It was back to a normal workday on Thursday. However we are getting to the end of our project and we have fewer and fewer jobs and the same number of DWC volunteers. So rather than trip over each other Doug arranged for a couple of additional jobs that would keep some of us occupied. One of those was the digging of a waste hole that measured 5'x5' by 5' deep. Due to the hard clay base it took 6 people all morning working shifts to dig the hole. Others in the group were either assisting the local tradesmen with the finishing rock work or helping to bring trays of cement for the finish around the remaining doors and windows or for the specialists that were laying the top finish on the floor of the large room.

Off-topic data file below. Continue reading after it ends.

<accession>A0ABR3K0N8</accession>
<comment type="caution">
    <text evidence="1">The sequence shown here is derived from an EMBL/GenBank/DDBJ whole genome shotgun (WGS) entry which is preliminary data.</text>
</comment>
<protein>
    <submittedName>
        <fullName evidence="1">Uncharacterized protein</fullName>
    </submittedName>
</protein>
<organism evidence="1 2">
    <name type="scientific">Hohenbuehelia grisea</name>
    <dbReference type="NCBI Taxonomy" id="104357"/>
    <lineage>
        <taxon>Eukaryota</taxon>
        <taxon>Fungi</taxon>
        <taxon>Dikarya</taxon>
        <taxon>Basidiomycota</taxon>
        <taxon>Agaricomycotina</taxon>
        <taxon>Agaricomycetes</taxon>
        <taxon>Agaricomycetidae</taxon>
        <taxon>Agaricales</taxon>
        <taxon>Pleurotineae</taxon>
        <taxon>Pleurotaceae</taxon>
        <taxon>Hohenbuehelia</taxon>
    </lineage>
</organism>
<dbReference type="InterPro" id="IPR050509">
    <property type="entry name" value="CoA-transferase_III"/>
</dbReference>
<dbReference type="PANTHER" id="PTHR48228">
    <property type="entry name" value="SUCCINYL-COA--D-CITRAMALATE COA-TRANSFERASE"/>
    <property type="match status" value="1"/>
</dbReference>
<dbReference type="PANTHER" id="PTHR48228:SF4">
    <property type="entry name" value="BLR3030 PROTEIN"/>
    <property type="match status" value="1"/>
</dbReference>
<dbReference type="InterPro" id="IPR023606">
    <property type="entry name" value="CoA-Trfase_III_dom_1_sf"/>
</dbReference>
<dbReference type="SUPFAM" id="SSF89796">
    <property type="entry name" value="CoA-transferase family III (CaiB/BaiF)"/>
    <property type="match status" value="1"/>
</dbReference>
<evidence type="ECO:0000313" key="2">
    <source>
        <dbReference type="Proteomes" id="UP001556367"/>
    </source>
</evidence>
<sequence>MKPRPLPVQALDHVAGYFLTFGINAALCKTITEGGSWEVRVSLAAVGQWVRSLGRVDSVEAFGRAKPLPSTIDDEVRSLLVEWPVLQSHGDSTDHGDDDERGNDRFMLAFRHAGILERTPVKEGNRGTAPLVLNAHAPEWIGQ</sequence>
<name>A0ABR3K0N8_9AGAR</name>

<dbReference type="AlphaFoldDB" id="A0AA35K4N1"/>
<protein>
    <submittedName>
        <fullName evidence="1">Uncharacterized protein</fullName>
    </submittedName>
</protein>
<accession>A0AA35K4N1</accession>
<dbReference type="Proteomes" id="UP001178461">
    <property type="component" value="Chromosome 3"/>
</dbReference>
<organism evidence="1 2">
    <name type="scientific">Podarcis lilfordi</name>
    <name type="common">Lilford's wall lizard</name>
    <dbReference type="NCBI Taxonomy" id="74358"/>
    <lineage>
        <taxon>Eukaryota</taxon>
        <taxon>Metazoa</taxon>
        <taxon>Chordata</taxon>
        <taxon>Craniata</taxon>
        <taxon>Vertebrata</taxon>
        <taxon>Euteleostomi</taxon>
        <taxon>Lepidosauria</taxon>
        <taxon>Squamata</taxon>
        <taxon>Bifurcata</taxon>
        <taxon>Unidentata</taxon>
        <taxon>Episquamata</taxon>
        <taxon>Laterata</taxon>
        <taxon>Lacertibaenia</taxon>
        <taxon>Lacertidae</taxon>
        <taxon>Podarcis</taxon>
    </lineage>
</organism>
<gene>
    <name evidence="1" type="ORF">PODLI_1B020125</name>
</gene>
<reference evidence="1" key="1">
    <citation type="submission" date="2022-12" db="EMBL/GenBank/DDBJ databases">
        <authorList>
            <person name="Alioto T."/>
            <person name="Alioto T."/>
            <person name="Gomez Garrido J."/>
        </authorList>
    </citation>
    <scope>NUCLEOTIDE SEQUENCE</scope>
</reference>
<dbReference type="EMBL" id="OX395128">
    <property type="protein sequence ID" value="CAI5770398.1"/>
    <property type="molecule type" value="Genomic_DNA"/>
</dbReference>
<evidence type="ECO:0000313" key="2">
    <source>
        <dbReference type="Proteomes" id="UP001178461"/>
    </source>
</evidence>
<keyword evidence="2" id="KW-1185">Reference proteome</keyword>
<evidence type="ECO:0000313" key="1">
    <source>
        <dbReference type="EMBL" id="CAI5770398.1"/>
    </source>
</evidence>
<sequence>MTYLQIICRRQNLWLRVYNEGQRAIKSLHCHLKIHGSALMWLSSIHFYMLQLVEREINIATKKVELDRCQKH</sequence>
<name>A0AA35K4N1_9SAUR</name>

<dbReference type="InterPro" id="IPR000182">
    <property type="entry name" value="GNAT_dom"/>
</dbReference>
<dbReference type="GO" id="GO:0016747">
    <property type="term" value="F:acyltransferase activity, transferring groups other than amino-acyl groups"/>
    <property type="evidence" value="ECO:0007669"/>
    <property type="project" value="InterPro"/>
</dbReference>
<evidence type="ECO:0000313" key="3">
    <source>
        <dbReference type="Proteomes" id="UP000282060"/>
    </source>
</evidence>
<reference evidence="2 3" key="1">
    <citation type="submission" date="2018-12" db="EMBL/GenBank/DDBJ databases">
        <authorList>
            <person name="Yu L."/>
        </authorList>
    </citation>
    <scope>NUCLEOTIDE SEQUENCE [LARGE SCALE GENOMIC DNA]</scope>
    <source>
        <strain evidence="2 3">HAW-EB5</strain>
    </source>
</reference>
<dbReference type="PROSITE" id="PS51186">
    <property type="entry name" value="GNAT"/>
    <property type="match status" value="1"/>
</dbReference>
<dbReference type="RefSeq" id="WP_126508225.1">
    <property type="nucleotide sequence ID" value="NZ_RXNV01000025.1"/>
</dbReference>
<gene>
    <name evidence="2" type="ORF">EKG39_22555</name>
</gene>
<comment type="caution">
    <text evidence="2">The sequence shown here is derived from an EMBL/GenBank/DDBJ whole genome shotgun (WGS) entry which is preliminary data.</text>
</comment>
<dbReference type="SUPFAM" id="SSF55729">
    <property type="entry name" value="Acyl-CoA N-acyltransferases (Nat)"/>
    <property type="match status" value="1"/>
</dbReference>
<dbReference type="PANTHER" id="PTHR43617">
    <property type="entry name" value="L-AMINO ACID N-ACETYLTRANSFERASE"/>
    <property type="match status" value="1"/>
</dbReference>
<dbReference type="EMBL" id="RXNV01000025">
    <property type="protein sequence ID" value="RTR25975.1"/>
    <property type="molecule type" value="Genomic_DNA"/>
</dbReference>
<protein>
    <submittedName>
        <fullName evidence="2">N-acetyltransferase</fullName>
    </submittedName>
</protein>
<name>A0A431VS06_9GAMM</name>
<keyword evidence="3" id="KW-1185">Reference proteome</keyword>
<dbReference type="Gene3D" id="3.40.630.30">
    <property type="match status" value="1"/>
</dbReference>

They ended up completing around 75% of that floor by quitting time however we did not see that as we left the job site at around 2:00 so that we could do cultural tours of typical Gashoran homes. We split the DWC workers into three or four groups with each having the opportunity to go to two or three different homes. When comparing notes afterward the stories were all the same. The poorest homes were usually no more than two rooms without electricity or water and very little on the way of windows or kitchen facilities. They usually have either dirt or cement floors and the beds are tatami reed mats. Cooking (when there is actually something to cook) is done outside over a small fire. There are usually very little personal things around the rooms. It brought home to all of us how. very, very lucky we are in the developed world. Also it reaffirmed the importance of the type of projects we do for DWC. What we are doing at Covaga will allow for more persons in this community to earn money and be able to assist in providing for increased living standards.
DWC Volunteer Participant
Rwanda, October 2013